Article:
The car industry does not operate in isolation; after all, it’s tied directly into other powerful industries, like oil and gas. One without the other can do enormous damage. But there’s also an issue of implementation and accessibility.
This is due to electric or greener cars being more expensive and seemingly being reserved only for those with higher incomes. As TorqueNews notes:
“Some consumers who are still cautious after the global recession may avoid buying electric cars if they can power their vehicles for less money using gasoline. For all of their environmental benefits, electric cars still commonly have expensive batteries and a lack of power. Despite being marketed by companies like Tesla as more cost efficient and the wide variety of information allowing prospective buyers to compare offers, electric cars remain more expensive than their gas-powered counterparts.”
There’s also an issue of infrastructure: in order for many of these vehicles, especially pure electric cars, to work, you need a society that is designed to cater to such vehicles. Right now, only the most expensive of societies can afford to manage them.
Of course, there are alternatives to being smart and efficient when it comes to cars: for example, implementing driving methods that reduce your pollution impact, buying good pre owned cars, or using public transport.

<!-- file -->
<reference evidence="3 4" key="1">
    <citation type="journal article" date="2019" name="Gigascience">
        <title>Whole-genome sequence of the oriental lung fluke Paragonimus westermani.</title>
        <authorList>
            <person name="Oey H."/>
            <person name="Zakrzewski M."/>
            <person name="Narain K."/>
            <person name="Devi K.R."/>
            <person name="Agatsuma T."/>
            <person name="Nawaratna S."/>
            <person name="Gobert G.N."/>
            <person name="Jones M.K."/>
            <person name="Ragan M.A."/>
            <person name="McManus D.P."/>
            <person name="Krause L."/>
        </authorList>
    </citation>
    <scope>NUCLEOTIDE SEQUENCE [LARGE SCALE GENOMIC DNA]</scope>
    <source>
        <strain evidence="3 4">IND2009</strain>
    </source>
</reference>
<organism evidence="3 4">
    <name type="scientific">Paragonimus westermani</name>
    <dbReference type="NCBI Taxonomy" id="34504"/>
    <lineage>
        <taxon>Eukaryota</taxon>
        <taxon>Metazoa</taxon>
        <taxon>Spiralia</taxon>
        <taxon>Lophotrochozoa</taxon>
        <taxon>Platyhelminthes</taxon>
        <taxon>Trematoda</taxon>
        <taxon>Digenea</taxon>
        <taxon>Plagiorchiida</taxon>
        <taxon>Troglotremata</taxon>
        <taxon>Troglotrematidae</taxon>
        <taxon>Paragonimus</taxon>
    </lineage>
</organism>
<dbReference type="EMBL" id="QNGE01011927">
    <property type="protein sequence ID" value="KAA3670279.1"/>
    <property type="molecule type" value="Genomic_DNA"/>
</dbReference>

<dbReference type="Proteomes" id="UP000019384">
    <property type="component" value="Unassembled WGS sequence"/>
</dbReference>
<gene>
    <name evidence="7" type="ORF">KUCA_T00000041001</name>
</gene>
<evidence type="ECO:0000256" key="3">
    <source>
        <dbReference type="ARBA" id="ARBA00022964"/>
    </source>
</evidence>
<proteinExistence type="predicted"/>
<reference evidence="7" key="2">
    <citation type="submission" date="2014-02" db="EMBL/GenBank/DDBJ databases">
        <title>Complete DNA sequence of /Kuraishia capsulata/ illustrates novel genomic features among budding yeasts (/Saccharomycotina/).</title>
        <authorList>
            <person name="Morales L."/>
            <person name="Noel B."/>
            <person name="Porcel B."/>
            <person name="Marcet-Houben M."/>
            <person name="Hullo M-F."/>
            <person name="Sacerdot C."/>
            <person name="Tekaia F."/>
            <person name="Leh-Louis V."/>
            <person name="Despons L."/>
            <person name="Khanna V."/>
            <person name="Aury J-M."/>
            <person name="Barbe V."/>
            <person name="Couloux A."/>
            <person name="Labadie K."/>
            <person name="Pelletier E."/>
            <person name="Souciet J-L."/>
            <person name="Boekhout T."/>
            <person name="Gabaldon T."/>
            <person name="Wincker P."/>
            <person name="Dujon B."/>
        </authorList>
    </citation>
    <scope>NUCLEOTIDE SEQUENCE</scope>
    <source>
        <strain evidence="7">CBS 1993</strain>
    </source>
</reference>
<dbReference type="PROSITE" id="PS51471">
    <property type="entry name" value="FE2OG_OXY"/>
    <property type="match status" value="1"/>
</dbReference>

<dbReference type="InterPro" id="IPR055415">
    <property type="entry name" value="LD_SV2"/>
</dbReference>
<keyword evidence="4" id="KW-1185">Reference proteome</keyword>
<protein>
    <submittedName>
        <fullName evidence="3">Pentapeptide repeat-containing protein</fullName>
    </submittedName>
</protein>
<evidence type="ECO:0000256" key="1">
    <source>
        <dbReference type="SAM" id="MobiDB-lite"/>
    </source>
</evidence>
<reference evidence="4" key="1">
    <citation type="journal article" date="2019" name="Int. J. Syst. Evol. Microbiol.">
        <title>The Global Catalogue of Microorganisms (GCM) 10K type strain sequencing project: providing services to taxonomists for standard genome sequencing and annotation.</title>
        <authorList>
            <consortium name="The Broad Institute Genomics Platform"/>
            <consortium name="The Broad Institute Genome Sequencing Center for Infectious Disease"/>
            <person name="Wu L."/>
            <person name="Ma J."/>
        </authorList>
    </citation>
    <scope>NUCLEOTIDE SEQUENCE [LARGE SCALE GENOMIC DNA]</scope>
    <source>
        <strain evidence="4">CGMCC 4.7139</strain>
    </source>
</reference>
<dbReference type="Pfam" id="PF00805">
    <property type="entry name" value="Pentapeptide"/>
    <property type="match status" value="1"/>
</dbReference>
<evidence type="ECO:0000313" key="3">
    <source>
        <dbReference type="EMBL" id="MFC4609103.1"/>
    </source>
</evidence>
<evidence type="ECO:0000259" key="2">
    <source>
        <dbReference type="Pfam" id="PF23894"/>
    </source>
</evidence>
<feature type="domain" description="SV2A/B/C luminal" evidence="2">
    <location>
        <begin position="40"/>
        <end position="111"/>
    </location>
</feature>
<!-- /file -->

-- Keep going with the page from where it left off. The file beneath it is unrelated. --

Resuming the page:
However, all of this doesn’t negate the importance of greener cars. Many who are in favour of greener alternatives have argued we are looking at energy incorrectly. MotherEarth News argues:
“Transportation efficiency is usually measured without regard for how fuel ends up in the tank, we just assume it will be there. It’s time to develop a better method, one that considers the finite nature of fossil fuels and how their use affects the planet’s ability to support life. Ultimately, almost all energy on Earth comes from the sun, so fuel efficiencies should be measured from sun to wheel.”
Using this method of measurement transforms how we consider energy. According to Mother Earth news, doing the calculations results in concluding that “solar-electric vehicles [have] an advantage 50 to 3,000 times greater than burning biofuels.” This is a remarkable statistic. After all, what we consider efficient is comprised of what we mean by that concept and what factors we’re using. By changing what precisely we’re talking about, we can properly figure out the true usage and energy factor.
Thus, it’s not just better but it’s more efficient when considered as such.